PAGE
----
Skip to content

Our Privacy Statement & Cookie Policy

All Thomson Reuters websites use cookies to improve your online experience. They were placed on your computer when you launched this website. You can change your cookie settings through your browser.


Harnessing the power of evolution

Cisco General Counsel Mark Chandler finds opportunity in constant change.

Silicon Valley is the heart of the technology community. It’s transformed over the last several decades, leading the world with rapid-fire developments in cognitive computing, cybersecurity, connectivity and new business models. And, through it all, Cisco has been at the center of this activity. Recently, Thomson Reuters Global Business Director Asif Alam sat down with Cisco General Counsel Mark Chandler and talked about transformation, innovation and the impact of changing tax laws.

Asif Alam: How has your role of General Counsel changed over time?

Mark Chandler: The principal change I’ve seen in the Valley in the last 30 years has been a change from the general counsel as an adjunct to leadership that outside counsel once provided to a role that’s much more integrally related in the business, where the function really is a part of the business decision making with a team of people that are capable of executing in almost every area where legal help can be provided.

And I say “legal help” rather than “legal issues” because a lot of the time when you’re involved in providing business counseling and assistance, and effective execution is related to solving business problems or exploiting business opportunities rather than dealing with legal issues per se.

Alam: It seems the culture of innovation is always flourishing at Cisco. What is your secret sauce?

Chandler: For innovation to flourish, you need to have an environment that allows engineers to think outside the box. That’s so cliché but true in the sense that they are sometimes a little quirky, and you have to let people run in directions that may not be expected if you’re going to get the results you want.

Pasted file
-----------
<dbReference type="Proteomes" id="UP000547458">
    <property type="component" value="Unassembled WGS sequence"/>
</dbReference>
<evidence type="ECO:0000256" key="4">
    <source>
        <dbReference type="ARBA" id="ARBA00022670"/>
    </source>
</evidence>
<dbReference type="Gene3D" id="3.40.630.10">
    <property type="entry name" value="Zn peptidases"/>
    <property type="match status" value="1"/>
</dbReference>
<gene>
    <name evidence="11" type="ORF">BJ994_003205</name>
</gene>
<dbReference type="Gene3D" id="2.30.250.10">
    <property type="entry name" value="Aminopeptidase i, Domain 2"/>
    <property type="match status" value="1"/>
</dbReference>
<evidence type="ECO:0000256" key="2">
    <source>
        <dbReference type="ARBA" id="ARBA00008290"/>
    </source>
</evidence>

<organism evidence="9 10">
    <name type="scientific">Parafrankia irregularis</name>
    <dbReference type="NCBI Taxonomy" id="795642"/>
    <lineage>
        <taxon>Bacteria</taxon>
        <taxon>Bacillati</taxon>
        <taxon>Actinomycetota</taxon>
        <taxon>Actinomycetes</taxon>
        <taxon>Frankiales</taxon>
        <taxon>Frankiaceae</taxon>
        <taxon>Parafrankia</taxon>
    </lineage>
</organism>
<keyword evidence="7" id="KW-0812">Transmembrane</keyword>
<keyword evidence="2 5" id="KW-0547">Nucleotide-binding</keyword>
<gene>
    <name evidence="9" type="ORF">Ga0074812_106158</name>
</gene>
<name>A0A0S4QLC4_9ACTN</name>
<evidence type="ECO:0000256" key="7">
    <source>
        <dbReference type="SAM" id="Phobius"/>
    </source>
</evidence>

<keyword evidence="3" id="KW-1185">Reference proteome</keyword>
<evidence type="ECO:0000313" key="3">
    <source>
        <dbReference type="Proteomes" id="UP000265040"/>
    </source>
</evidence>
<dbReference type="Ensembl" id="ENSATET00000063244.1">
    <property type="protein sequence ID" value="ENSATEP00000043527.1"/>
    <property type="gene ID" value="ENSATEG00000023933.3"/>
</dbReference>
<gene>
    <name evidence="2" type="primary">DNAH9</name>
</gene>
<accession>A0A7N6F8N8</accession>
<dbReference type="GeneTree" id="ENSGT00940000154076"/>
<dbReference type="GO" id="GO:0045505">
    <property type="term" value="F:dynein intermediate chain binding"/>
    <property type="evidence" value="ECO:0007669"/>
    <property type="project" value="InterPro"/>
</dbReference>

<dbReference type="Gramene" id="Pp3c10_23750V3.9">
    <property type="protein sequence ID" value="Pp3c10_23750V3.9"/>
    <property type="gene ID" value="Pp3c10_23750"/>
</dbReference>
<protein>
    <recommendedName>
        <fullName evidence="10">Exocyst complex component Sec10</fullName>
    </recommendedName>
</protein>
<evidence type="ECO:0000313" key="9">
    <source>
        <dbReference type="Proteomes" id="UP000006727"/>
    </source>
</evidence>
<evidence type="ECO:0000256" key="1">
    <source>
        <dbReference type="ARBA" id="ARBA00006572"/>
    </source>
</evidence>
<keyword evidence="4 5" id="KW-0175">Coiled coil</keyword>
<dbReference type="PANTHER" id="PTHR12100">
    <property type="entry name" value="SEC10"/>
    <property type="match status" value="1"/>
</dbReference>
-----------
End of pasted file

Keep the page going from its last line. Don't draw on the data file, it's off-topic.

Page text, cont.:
Second, we have had the good fortune to be in a position to acquire a lot of companies – more than 200 to date. And every time we acquire a company, we bring in new people with new energy who’ve gone out and created something from scratch, and you have to nurture that.

For instance, we’ve created something called the Founders Forum to keep the people who’ve founded companies engaged in telling us what’s going well and what’s not. It’s very easy, and we’ve certainly learned from mistakes in the past of undermining the business model of a company that we acquired by telling people, “Well, no, you have to do it the Cisco way.”

You buy companies because they know how to do things and they’ve invented things that you don’t know how to do or you didn’t know how to invent. And you have to protect that, because that’s really what you were buying. Fortunately, we have a culture that promotes that. We created structures like Founders Forum that allow for a very strong, unified voice on some of the issues that can come up.

Alam: One thing I’m fascinated about is Cisco’s transformation. Can you describe the transformation the company has gone through over the years?

Chandler: Transformation is a constant in the tech industry. Technology is moving very, very quickly in the space where we play, and for that reason you have to constantly be on your toes. When people think of transformation they tend to think it has a beginning and an end; either you have turned into a butterfly all of a sudden or something else.

It’s really not like that; it’s continual, and it will continue for the foreseeable future. If you don’t like change and you don’t find it really exciting to have to always be on your feet, figuring out how to stay ahead of things, this isn’t the right place for you. I happen to love it.